Courtesy of Ace Dufresne

At the age of 15, Ace Dufresne leads Sunrise Ithaca.

April 22, 2024

Ace Dufresne Leads Sunrise Ithaca at 15 Years Old

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Standing before a crowd of approximately twenty people anxious to hear about the latest climate legislation at Southside Community Center in February, Ace Dufresne was keenly aware of his most surprising quality — despite his seasoned presence within climate organizing, he is only 15 years old. 

While Dufresne’s age rarely directly affects his leadership of the Ithaca chapter of the Sunrise Movement — an organization advocating for local and national climate legislation — he said that his approach to organizing has been shaped by his perspective as a young person. 

Dufresne sees young people as striving for perfection with climate actions, which he believes comes from a distorted view of progress. Dufresne finds it more productive to strive for small improvements.

“From a net position of society being terrible, maybe we can move a little bit in the positive direction,” Dufresne said.

For as long as he can remember, Dufresne has been both civically engaged and interested in science. He is the son of two Cornell professors — Prof. Eric Dufresne, engineering and Prof. Alexandra Dufresne, public policy, who is also an immigration lawyer and advocate for refugees.

“I do have sort of a STEM side and the policy side and I’m sort of a weird combination of those. I am really happy and grateful to have both of those forces in my life,” Dufresne said. 

When Dufresne lived in Switzerland, he joined Young Greens, the youth organization of the nation’s Green Party. Dufresne latched on to the group but found it struggled to progress materially.

“With them, I was part of the queer feminist working group, and we mostly just chatted,” Dufresne said. “There was a lot of standing around on cold Sunday mornings at the farmers market being like, ‘Hey, have you heard of this thing?’” 

Still, Young Greens gave Dufresne a taste for organizing, building his dedication to utilizing activism to shift policy. While he found Switzerland to be much more culturally conservative and less receptive to climate action than Ithaca, his experience of a direct democracy very different from the United States system of government gave him hope. 

“I guess it’s just cool to see something that’s different and realize, the world we live in the U.S. is not the world that it has to be,” Dufresne said. 

Dufresne joined Sunrise Ithaca in July 2022, soon after moving back to the United States from Switzerland.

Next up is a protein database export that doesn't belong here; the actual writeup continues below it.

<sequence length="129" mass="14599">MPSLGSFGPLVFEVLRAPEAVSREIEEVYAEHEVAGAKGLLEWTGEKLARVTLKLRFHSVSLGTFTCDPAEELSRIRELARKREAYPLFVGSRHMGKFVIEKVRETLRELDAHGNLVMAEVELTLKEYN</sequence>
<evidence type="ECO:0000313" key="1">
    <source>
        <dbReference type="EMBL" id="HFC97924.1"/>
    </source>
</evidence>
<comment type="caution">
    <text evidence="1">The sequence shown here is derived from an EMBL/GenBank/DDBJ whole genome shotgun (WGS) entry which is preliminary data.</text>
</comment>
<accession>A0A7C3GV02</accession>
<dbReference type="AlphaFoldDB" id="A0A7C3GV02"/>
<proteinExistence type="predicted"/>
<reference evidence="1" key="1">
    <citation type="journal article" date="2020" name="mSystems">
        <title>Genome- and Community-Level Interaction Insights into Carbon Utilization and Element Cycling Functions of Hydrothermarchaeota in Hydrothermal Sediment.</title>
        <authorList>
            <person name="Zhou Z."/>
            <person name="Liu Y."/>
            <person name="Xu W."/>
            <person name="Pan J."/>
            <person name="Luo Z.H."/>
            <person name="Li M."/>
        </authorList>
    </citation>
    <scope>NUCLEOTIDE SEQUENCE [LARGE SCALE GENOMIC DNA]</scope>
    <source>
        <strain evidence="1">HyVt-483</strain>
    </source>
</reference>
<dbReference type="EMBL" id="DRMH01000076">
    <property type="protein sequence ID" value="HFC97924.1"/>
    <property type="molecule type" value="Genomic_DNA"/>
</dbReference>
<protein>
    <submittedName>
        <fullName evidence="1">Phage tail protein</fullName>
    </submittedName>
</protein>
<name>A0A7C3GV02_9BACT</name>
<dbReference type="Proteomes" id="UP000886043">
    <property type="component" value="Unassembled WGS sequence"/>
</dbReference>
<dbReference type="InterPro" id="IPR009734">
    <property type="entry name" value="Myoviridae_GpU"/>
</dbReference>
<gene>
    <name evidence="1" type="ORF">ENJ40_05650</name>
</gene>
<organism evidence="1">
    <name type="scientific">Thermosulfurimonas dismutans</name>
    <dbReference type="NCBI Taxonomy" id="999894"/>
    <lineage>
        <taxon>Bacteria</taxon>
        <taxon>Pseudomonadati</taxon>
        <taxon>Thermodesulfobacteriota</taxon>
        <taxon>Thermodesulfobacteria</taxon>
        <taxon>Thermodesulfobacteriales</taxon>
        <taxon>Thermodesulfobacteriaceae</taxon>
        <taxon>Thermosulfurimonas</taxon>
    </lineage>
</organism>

While Dufresne’s belief in the power of activism extended across many issues he cared about, he focused on climate issues because he felt most capable of organizing around them because of his perspective as a young person.

Dufresne said that leading as a 15-year-old inspires other young people to join in on climate action.

“I think I’m a great person to organize young people because I’m a young person, and I’ve seen plenty of adults try to organize young people to do stuff and fail miserably,” Dufresne said. 

Dufresne became the leader of Sunrise Ithaca in early 2023, when former leader Siobhan Hull ’24 spent a semester abroad in France.

Between keeping up with his schoolwork for Ithaca High School, writing for and managing his school’s newspaper and volunteering with ENGin — a service matching Ukranian teens with American teens to improve their English skills — Dufresne takes on around 10 hours of work for Sunrise Ithaca per week. 

Dufresne spends a lot of time meeting with other organizers to plan events and strategies, sending out newsletters to Sunrise Ithaca’s listserv, and coordinating with the press and with legislators. 

“People tend to think, ‘Oh, organizing – you mean you went to a rally,’’’ Dufresne said. “And I’m like, ‘No, that’s not what I mean. I mean, I have, but that is not most of it.’”

Given the grand scope of his work, Dufresne intentionally dedicates his energy to where he thinks it could best be used. 

While he considers himself a strong public speaker, he said he is less knowledgeable about the more technical aspects of climate policy and about organizing over social media. 

“Even if I had infinite time, I could not do everything. And I think the next best step is finding someone to do more and to also recruit more people,” Dufresne said.

Dufresne hopes to continue his work on climate action as long as it continues to be something he’s interested in and can contribute to meaningfully, as he looks toward college, medical school and adult life.

For now, Dufresne credits the diversity of strengths within his community as the foundation of effective and sustainable climate work. 

“I’m always looking at people and trying to figure out, … how can we use your strengths to make the most change?” Dufresne said.

Silochanie Miller ’26 is a Sun Contributor and can be reached at [email protected].